The nature of the mid-term elections mean it’s different in the United States. There, voters conclude that the party sitting in the White House (and, sometimes, Congress) stinks and it doesn’t matter that the other party stinks just as much. Regardless of who controls government, the opposition can learn nothing and do nothing and still do well.

    With the single exception (in recent times) of the 9/11 2002 mid-terms the party governing the White House has been defeated (that is, lost seats) in the mid-terms. The scale of these defeats varies but the fact they can be predicted with near-certainty means there’s little incentive for Congressional leaders to rethink their views or positions on, really, any issue. Why bother when the nature of the political cycle means you’ll probably pick-up seats anyway?

    One of the problems with America’s two-party system (which is increasingly parliamentary in the way it operates) is that there’s no third party for protest votes. By default a protest vote – whether active or stay-at-home passive – can only benefit the other mob who, generally speaking, are little if any more appetising than the crew against whom you feel like protesting.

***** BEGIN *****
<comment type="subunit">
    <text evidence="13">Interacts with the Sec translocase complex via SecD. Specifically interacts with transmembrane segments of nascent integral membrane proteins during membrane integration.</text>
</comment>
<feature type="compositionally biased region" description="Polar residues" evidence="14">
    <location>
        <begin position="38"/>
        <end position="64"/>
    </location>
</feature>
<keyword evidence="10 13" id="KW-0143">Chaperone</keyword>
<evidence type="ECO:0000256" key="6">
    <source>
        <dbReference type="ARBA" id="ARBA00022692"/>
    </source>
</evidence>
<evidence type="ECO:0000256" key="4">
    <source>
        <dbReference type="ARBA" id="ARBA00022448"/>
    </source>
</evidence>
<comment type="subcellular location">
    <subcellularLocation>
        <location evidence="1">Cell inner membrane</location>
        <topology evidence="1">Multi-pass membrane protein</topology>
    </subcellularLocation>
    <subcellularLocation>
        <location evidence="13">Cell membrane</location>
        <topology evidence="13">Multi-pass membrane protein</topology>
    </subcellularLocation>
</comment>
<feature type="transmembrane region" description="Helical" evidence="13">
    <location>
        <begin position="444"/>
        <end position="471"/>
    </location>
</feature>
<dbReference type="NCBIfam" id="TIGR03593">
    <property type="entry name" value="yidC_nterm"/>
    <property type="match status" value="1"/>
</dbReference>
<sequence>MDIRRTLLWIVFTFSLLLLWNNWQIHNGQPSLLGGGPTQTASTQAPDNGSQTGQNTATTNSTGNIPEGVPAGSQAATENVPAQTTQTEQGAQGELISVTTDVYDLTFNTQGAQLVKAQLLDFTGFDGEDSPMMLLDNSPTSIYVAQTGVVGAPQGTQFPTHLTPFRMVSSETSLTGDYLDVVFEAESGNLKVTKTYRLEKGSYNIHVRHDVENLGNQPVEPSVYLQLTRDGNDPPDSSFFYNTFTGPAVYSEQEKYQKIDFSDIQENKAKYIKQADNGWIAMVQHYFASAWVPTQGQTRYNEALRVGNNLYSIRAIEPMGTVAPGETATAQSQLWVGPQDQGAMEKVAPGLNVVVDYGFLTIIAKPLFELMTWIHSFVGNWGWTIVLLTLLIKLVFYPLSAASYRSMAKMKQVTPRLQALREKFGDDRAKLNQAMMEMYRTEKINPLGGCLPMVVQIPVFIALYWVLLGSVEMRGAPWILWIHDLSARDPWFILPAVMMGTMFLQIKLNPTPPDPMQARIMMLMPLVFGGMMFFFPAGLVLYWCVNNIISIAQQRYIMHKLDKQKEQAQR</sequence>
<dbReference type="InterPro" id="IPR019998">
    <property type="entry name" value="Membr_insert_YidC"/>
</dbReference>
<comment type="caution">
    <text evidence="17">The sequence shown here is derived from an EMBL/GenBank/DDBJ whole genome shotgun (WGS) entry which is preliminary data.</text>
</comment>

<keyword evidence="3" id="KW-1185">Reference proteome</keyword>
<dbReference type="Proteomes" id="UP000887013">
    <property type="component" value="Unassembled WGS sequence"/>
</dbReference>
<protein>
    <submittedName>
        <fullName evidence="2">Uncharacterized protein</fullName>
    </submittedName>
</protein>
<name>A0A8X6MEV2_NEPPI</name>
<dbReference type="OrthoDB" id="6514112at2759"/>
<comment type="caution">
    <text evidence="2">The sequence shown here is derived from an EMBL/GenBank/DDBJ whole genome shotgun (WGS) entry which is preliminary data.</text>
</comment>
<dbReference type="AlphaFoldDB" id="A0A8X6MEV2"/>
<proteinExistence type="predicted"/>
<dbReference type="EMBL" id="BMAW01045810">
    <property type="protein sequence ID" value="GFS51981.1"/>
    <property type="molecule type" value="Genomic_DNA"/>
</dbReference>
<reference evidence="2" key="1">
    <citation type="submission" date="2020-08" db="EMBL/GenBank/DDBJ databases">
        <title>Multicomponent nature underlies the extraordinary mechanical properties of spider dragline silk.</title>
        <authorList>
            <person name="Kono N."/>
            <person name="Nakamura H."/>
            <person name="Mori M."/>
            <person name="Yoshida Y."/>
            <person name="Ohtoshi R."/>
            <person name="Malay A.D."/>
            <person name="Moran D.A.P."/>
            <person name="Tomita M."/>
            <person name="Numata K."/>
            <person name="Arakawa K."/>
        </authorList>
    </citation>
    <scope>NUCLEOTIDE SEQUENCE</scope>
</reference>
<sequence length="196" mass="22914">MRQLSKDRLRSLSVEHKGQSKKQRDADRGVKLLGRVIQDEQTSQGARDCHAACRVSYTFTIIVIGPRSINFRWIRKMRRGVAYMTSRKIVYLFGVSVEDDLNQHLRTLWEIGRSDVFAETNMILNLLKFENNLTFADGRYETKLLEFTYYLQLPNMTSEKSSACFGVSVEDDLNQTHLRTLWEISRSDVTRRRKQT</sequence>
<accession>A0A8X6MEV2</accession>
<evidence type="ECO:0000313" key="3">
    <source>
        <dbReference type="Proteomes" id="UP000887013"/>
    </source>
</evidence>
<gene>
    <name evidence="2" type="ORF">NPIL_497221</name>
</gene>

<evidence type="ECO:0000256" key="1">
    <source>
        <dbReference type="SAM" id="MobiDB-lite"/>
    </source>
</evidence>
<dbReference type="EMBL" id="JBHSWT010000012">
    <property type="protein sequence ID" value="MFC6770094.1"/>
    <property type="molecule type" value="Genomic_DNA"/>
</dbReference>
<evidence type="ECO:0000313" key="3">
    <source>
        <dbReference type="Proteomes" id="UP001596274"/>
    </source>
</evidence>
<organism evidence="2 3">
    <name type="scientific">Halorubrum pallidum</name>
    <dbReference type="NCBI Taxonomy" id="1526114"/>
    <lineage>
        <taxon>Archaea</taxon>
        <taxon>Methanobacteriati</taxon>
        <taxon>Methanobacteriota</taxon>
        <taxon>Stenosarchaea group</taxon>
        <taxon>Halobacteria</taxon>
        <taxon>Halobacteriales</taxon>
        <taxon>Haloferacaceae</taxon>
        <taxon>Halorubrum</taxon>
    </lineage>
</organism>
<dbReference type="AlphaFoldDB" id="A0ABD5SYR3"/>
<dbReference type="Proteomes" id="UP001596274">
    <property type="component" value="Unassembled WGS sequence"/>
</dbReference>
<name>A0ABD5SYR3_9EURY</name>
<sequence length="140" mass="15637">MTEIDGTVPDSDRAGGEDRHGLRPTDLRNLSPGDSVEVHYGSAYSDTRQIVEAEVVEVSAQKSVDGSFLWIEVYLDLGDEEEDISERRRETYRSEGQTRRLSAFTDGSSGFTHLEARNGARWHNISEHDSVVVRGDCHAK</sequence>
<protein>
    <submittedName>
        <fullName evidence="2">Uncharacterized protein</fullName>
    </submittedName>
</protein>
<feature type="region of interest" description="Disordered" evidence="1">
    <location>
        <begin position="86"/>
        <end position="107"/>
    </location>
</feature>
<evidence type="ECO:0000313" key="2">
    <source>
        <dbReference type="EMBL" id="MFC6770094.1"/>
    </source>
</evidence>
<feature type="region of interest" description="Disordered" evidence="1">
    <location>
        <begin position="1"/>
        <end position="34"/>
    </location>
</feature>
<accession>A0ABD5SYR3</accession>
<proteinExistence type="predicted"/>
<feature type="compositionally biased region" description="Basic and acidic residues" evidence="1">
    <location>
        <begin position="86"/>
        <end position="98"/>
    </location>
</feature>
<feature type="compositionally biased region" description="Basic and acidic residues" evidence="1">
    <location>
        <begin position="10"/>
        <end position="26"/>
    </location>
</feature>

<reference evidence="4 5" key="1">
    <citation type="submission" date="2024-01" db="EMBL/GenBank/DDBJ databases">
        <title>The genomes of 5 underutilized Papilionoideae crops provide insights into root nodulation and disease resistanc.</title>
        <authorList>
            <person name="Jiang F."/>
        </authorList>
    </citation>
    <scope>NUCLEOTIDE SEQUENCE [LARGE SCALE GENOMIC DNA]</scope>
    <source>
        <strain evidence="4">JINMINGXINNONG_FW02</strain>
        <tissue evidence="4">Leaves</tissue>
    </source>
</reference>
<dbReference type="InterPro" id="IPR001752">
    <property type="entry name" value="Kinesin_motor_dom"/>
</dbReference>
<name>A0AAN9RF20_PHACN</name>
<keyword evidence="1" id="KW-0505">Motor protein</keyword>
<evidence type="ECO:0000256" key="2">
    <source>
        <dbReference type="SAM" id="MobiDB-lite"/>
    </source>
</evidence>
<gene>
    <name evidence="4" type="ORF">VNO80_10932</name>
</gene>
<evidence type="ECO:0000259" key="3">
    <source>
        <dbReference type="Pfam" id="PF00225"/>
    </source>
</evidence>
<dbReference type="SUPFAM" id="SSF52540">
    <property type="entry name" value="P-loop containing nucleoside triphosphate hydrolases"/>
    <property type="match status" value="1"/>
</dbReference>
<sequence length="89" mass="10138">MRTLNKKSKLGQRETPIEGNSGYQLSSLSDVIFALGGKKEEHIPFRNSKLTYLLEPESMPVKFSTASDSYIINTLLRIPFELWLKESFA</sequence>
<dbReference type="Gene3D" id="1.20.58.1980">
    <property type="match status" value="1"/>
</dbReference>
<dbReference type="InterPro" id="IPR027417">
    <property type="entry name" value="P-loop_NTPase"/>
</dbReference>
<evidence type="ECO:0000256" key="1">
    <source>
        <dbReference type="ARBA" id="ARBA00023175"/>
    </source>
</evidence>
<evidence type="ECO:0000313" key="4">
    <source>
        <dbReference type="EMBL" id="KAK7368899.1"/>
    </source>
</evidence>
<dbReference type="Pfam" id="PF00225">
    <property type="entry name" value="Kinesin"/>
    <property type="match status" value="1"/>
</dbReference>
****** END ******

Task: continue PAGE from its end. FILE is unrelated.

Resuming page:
That makes for unhappy voters and politicians who don’t often need to have a real think about what they’re offering or trying to do. The difference in the way our respective systems are organised ensures that comparisons are only of limited use; nevertheless America’s two party system and the way it operates creates few incentives for internally-driven reform. Congress doesn’t produce a Thatcher or a Blair or a Cameron type[*] of figure who will change their party to reflect changing situations or changed public views. There’s little sense of renewal in Washington, little sense that the opposition is really doing the hard work of preparing for power.

    And so, assisted by the way districts are drawn and by the advantages of incumbency, off-year elections in particular are a matter of enthusing the base. The most vulnerable members are usually, though obviously not exclusively, on the moderate wings of their party while the leadership, again mainly but not exclusively, reflect an established orthodoxy that satisfies few voters and excites even fewer. The current Congress may have achieved quite a lot (for good or ill) but it’s hardly been a fresh platform; similarly the GOP’s rhetoric is by and large at least 15 years old and just as stale…